We can't really be an effective advocate of human rights abroad until we get our act together at home and creating opportunities for everyone.

      "The cost of liberty is less than the price of repression." - W.E.B. Du Bois Be informed. Fight the Police State.

      by Eternal Hope on Tue Apr 29, 2014 at 08:33:43 AM PDT

      [ Parent ]

      •  I suppose (0+ / 0-)

        Frankly, people in the US are far better off than elsewhere.

        The Egyptian dictatorship (which many here supported) has sentenced almost 1,200 political opponents to death.  Meanwhile we are turning our eyes away from that based on a very very small number of executions here?

        As I think you know, I'm more of an internationalist in my priorities than most.

        •  That's been all over both RT and Press TV. (1+ / 0-)
          Recommended by:
          MPociask

          Anytime those two outlets are able to lecture us on human rights, it's an embarrassment. We should not support foreign dictators anymore; the ends simply don't justify the means and it creates blowback for our country.

          "The cost of liberty is less than the price of repression." - W.E.B. Du Bois Be informed. Fight the Police State.

          by Eternal Hope on Tue Apr 29, 2014 at 09:36:26 AM PDT

          [ Parent ]

          •  of course not (0+ / 0-)

            yet, with our collective silence, isn't that precisely what we are doing?  I know that you yourself have seen a lot of diehard support for aggression and dictatorships on these pages.  Somehow that is mostly given a pass here.

            •  FDR had a "good neighbor" policy. (0+ / 0-)

              What he meant is that we should be good neighbors to all the other countries in the world. He recognized the Soviet Union, for instance. We should cooperate with Russia and China on matters of maintaining stability around the world, but that does not mean we should give them a pass on aggression or human rights. That's why Obama is right to impose sanctions on Russia, for instance.

              "The cost of liberty is less than the price of repression." - W.E.B. Du Bois Be informed. Fight the Police State.

              by Eternal Hope on Tue Apr 29, 2014 at 10:12:53 AM PDT

              [ Parent ]

              •  This is the sort of thing I am talking about (0+ / 0-)

                Do what we can.  Many here feel that sanctions are wrong or somehow a conspiracy of the military industrial complex or something.  Even here we don't have a clear view.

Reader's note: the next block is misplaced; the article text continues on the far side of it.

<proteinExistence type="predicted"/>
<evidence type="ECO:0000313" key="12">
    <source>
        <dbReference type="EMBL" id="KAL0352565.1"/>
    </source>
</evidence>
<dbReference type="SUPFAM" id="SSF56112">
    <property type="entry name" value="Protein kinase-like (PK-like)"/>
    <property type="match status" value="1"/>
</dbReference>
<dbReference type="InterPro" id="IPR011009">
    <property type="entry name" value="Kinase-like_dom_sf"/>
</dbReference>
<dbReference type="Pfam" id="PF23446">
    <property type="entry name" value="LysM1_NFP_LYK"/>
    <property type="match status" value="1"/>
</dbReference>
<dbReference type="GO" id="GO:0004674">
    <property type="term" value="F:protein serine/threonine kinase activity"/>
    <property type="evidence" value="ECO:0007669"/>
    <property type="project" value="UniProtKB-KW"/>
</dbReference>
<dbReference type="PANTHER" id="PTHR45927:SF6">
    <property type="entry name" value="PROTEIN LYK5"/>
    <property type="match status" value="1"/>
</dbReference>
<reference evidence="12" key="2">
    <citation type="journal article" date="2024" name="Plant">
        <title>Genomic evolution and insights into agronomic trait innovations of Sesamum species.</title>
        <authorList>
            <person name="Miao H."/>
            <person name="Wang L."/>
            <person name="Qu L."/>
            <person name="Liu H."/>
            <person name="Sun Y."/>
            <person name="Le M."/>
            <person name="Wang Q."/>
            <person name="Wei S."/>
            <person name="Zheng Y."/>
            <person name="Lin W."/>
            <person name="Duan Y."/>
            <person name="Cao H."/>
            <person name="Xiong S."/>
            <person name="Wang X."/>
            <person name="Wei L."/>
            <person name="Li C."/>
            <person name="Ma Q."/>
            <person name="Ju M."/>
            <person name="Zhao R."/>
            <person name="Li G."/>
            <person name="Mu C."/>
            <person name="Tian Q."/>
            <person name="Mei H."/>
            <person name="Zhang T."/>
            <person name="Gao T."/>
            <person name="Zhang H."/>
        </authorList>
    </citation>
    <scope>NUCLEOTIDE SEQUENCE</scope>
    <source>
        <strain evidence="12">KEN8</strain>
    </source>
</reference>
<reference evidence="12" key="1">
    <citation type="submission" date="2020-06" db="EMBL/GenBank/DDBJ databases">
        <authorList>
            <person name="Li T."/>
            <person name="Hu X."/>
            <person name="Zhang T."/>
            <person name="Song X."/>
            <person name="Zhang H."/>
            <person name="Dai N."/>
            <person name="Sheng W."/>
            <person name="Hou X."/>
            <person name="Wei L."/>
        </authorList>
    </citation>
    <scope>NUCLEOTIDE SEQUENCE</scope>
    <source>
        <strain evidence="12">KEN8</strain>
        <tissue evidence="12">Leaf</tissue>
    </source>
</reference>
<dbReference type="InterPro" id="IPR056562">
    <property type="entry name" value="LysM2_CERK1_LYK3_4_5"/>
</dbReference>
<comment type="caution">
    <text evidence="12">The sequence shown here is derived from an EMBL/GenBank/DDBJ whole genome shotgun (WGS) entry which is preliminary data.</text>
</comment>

•  Right. (1+ / 0-)
                  Recommended by:
                  Mindful Nature

                  The sanctions are necessary, or international law won't mean anything. Just like the laws have to be enforced, or they won't mean anything. Somalia is a good example of what happens when that is not followed.

                  "The cost of liberty is less than the price of repression." - W.E.B. Du Bois Be informed. Fight the Police State.

                  by Eternal Hope on Tue Apr 29, 2014 at 10:40:37 AM PDT

                  [ Parent ]

                •  Sanctions. Richard Lyon has an excellent diary up (1+ / 0-)
                  Recommended by:
                  Eternal Hope

                  concerning what sanctions have wrought thus far. I think you should read it. You can find it here.

                  Turns out, sanctions are about to turn around and bite us in the ass.

                  •  Tell that to South Africa (1+ / 0-)
                    Recommended by:
                    killjoy

                    Frankly Lyon is pretty wrong headed. His argument is essentially that business with Russia is simply to valuable to actually take a stand.  Heaven forbid we put some value other than corporate profits first

                    This is mostly concern trolling trying to provide more cover for Russia imperialism and really demonstrates my point that the US left couldn't give a rats ass about human rights. Any excuse for inaction will do

                    •  South Africa is not comparable to Russia (0+ / 0-)

                      You are clearly have no knowledge of global finance or you would recognize how ignorant your comment is. South Africa has gold. Russia has gold. South Africa has diamonds. Russia has even more diamonds. South Africa has coal. Russia has more coal. South Africa does not have oil and gas reserves. Russia happens to have the worlds largest energy reserves still in the ground, not to mention vast mineral wealth and the world's greatest forest reserves. The total land area of Russia is 13.5 times that of South Africa. South Africa is a mere blip in the global economy. Russia is a major player and about to become even larger.